Introduction to Ansible

This tutorial is adapted from the Web Age course Ansible Configuration and Administration.

1.1 Control and Managed Nodes

Control Node – It is a system where Ansible is installed. It is used to execute ansible commands.  One control node can configure many managed nodes.

Managed Node-  It is one of the systems being configured by Ansible. It must be accessible via SSH (secure shell).

1.2 Preparing the Control Node

  • Install Ansible
  • Create an Ansible project directory:

mkdir ansible-control

cd ansible-control

  • Create setup files in directory:

cfg – Ansible Configuration

ini – Holds inventory (list of managed nodes)

  • Ansible commands can now be run from the project directory

1.3 Installing Ansible

  • Ansible runs under Linux/Mac OS
  • Typical installation Instructions (for Ubuntu):

sudo apt update

sudo apt install software-properties-common

sudo add-apt-repository --yes --update ppa:ansible/ansible

sudo apt install ansible

  • Ansible can also be installed with Python’s “pip” utility:

pip3 install ansible

  • Verifying installation:

ansible –version

For more installation information/options see the official documenation here: https://docs.ansible.com/ansible/latest/installation_guide/intro_installation.html

 

1.4 Ansible on Windows

On Windows Ansible can be installed:

  • Under CygWin
  • Under the Windows Subsystem for Linux (WSSL)

1.5 ansible.cfg

  • Ansible is configured in the following file which contains many commented out example settings with descriptions of their use:

\etc\ansible\ansible.cfg

  • Placing an ansible.cfg file in the root of your Ansible project allows you to override existing configuration settings

~\ansible-project\ansible.cfg

  • This common setting allows Ansible to get its inventory list from the named file:

[defaults]

inventory = hosts.ini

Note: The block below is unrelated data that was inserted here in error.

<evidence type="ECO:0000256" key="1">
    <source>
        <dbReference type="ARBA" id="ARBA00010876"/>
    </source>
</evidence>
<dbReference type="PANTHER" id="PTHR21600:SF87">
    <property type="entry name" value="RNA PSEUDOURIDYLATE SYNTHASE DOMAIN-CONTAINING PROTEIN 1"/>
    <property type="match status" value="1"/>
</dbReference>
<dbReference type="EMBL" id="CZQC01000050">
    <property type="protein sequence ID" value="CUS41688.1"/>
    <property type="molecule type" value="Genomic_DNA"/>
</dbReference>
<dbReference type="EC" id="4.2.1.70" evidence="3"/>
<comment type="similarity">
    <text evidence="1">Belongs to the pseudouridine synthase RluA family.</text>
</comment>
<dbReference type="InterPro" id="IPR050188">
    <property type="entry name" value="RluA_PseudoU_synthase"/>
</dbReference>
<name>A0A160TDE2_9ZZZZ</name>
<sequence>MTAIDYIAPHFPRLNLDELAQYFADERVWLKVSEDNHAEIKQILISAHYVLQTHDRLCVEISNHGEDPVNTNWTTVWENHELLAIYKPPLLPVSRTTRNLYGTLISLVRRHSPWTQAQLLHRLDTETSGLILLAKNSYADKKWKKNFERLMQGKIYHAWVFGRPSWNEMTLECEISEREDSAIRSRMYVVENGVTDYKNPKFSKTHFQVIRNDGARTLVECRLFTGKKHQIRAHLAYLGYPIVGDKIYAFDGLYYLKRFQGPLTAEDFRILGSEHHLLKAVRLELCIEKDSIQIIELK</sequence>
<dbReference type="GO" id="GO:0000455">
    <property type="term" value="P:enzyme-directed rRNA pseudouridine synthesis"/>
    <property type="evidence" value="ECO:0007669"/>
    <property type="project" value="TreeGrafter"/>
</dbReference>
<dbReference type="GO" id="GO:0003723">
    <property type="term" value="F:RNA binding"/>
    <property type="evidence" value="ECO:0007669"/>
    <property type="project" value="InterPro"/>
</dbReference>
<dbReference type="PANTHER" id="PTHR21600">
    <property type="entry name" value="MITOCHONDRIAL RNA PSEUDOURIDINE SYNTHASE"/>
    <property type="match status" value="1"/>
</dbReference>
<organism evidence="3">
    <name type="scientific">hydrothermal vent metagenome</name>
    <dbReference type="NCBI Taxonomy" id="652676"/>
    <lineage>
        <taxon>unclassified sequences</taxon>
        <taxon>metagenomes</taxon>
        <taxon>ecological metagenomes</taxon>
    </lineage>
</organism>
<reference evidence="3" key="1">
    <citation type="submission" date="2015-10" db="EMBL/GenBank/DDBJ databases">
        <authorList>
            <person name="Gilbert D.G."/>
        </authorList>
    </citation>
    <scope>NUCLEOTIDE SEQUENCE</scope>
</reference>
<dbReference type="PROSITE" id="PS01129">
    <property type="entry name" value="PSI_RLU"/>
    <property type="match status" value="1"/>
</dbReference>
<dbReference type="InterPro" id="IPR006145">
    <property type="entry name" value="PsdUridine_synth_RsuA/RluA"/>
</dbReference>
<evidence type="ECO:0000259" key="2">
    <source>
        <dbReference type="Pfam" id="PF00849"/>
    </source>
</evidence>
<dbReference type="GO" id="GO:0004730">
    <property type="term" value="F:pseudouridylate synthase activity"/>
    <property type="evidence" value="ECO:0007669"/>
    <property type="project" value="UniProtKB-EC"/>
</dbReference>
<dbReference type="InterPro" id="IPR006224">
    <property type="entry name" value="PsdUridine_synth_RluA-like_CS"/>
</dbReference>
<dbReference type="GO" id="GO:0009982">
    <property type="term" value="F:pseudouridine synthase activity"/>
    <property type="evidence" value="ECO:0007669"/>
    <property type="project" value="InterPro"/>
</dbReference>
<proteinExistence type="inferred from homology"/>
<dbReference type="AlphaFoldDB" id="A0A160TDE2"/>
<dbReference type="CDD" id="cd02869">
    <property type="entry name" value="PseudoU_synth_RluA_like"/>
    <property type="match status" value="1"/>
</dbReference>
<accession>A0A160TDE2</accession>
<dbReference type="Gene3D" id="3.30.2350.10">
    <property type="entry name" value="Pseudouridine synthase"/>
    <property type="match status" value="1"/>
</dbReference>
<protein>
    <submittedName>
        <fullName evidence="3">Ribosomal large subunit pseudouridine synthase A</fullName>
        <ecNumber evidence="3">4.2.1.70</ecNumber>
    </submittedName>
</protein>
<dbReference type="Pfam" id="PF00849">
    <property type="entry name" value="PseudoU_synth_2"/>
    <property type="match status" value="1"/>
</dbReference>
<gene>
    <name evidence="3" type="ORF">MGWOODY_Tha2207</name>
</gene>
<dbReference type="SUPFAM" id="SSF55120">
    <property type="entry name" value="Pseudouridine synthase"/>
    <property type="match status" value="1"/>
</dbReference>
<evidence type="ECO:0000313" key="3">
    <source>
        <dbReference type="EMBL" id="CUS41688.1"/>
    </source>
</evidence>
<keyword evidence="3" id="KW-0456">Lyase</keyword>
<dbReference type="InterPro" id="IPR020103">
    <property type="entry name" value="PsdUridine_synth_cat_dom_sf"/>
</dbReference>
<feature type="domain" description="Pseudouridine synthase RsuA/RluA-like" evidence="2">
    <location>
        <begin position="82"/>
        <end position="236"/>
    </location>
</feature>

1.6 hosts.ini

  • Hosts.ini (or just hosts) is a file that Ansible looks at to get a list of the hosts you are planning to manage.
  • A global version of the hosts file exists at the following location:

\etc\ansible\hosts

  • A project-local version of the file, that lists just the hows being managed by the project, is often created in the project root directory.

~\ansible-project\hosts.ini

  • The ansible.cfg is then configured to point Ansible at the local version:

[defaults]

inventory = hosts.ini

1.7 Preparing Managed Nodes

  • The purpose behind Ansible is to connect to and configure servers(hosts) remotely. To do this it needs to be able to connect to the remote server via ssh (secure shell).
  • For each managed node:
    • Test for SSH access to the Managed Node from the Control Node

ssh user-name@{managed-node-id}

(verifies user/password access)

ssh {managed-node-id}

(verifies public/private key access)

  • If needed – copy the control node’s public key to the managed node

 

1.8 Creating Control Node Public/Private Key

  • Ansible uses SSH (secure shell) to access and manage hosts.
  • SSH requires the Ansible control node (the machine where ansible commands will be run) to have a key-pair. The public key of the pair will need to be copied to the host you need to ssh into.